How to Start an Estate Clean Out Business

by Shanika Chapman ; Updated September 26, 2017
Start a Cleanup Business

When a loved one dies, surviving family members or executors may turn to estate clean-out companies to help them get rid of trash and debris or to help them determine if items are salvageable or have value. To compete with auction houses and estate sale companies, clean-out companies may have someone on staff familiar with valuables and appraising goods so that family members can avoid the hassle of an auction and sell their goods immediately. Additionally, estate clean-out businesses may offer partial clean-out, junk removal, furniture pickup and commercial or residential cleaning.

Gain knowledge about the value of various goods if you intend to operate a clean-out company that also purchases furniture, antiques or collectibles from each estate. Before you buy, you want to know that the goods will sell. Conduct research online via and online antique stores or by perusing local antique stores. Consult with an antiques dealer or family friend who is well-versed in antiques or collectibles. You’ll also need to establish a venue in which to sell these goods, either through a dealer or by opening a store yourself.

Secure a location in which to house furniture, clothing and other goods. When starting out, you can even simply rent storage space and then use your home office to conduct the accounting side of the business. However, if you intend to eventually expand your business and hire employees, you’ll need an official job site. A storefront will also give you much more visibility.

Contact your county clerk and register your business. Procure a federal tax ID from the IRS and purchase business liability insurance. If you intend to have employees, consider establishing a limited liability company, which is a business entity similar to a corporation and offers its owners a degree of liability, or a corporation, which will reassure clients that you are a reputable business that will be around for a while. When dealing with estates, clients are apt to be wary of your offers for their valuables and personal items. To further reassure clients that you are a legitimate business, consider purchasing bonding coverage, which protects against employee theft.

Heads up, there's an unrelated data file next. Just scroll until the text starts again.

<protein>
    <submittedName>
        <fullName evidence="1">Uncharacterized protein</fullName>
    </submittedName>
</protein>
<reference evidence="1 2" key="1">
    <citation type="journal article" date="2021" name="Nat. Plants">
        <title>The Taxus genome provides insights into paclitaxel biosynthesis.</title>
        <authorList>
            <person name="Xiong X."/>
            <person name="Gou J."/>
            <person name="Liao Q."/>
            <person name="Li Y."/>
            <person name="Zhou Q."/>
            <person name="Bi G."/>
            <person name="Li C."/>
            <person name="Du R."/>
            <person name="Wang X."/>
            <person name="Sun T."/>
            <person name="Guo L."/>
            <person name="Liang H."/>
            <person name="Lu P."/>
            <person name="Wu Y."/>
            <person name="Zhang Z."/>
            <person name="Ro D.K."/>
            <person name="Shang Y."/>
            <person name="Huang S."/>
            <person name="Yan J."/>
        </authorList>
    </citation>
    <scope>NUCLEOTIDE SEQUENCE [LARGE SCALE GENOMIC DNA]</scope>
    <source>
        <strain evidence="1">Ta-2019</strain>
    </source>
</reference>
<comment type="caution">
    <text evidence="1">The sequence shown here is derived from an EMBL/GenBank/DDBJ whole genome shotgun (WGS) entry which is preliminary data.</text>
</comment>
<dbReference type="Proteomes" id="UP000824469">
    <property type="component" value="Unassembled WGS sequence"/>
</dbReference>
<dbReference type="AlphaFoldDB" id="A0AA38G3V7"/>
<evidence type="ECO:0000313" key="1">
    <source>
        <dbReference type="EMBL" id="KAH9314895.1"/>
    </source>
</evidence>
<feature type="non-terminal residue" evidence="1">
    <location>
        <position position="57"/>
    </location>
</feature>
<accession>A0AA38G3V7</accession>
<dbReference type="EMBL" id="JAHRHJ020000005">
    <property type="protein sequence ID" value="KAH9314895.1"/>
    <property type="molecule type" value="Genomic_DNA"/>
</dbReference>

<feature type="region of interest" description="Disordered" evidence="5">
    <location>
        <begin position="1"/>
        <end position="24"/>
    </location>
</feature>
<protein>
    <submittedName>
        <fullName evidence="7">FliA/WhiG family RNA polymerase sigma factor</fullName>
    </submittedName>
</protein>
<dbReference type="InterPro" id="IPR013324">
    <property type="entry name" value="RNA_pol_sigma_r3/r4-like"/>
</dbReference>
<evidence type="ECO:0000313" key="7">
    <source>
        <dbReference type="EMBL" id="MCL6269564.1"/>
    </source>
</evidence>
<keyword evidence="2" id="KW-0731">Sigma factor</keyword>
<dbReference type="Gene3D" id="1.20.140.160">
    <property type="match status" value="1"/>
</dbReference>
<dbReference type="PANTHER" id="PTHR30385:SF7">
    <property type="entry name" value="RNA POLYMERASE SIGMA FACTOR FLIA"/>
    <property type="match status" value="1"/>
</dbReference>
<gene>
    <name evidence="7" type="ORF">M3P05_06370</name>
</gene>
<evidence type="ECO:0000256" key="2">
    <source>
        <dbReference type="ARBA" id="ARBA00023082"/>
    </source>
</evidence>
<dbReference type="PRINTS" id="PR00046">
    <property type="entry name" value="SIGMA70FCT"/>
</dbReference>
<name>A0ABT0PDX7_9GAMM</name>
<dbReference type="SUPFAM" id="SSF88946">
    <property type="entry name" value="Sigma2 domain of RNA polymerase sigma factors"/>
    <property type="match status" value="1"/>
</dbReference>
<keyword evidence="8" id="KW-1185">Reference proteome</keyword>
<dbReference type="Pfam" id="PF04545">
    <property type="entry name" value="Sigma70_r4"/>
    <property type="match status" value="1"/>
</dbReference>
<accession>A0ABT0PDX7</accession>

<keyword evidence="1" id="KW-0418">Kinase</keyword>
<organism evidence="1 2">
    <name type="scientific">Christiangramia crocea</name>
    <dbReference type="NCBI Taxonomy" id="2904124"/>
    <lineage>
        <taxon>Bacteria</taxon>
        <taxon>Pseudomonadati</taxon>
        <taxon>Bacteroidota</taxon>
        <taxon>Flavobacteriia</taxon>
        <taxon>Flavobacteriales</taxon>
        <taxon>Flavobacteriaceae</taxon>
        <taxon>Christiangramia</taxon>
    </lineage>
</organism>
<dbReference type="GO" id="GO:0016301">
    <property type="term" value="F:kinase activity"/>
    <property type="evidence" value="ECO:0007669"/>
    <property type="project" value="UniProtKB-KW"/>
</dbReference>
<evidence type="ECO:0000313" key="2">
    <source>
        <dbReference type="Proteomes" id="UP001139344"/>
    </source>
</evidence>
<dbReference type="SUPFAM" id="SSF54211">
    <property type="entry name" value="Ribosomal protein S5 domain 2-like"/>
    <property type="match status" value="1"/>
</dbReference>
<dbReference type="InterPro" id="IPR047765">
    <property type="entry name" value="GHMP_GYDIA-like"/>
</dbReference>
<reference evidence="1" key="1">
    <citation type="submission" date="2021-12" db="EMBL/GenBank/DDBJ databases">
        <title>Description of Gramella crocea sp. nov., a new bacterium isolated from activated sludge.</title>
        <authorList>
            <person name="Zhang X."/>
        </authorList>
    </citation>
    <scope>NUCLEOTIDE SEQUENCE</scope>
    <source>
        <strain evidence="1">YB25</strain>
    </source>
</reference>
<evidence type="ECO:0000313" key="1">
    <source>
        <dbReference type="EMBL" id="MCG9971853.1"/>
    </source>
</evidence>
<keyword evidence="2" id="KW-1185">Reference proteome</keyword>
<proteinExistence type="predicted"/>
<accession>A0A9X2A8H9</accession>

Become a certified carpet cleaner or upholstery technician through the Institute of Inspection, Cleaning and Restoration. Knowing how to restore carpets, fabric and upholstery will prove invaluable in this business.

Purchase hauling equipment, safety gear, uniforms, office supplies and accounting software, cleaning products, shelves and racks to store your goods, a camera for cataloging goods and dump containers. Outfit your commercial moving van with your permit number and business information.

Get quotes from local recycling facilities and landfills for your recyclables and trash. Team up with a charitable organization that will take those items that can’t be resold.

Create a website for your business. On it include the name of the charities that you work with, how you price goods, your service radius and an “About Me” page, detailing how you got started.

Advertise your cleaning business in local directories online and off. Contact churches and funeral parlors about advertising your business.


  • Hire strong and reliable assistants to help you lift heavy furniture and clean. Purchase workers' compensation insurance for your employees.

About the Author

Shanika Chapman has been writing business-related articles since 2009. She holds a Bachelor of Science in social science from the University of Maryland University College. Chapman also served for four years in the Air Force and has run a successful business since 2008.

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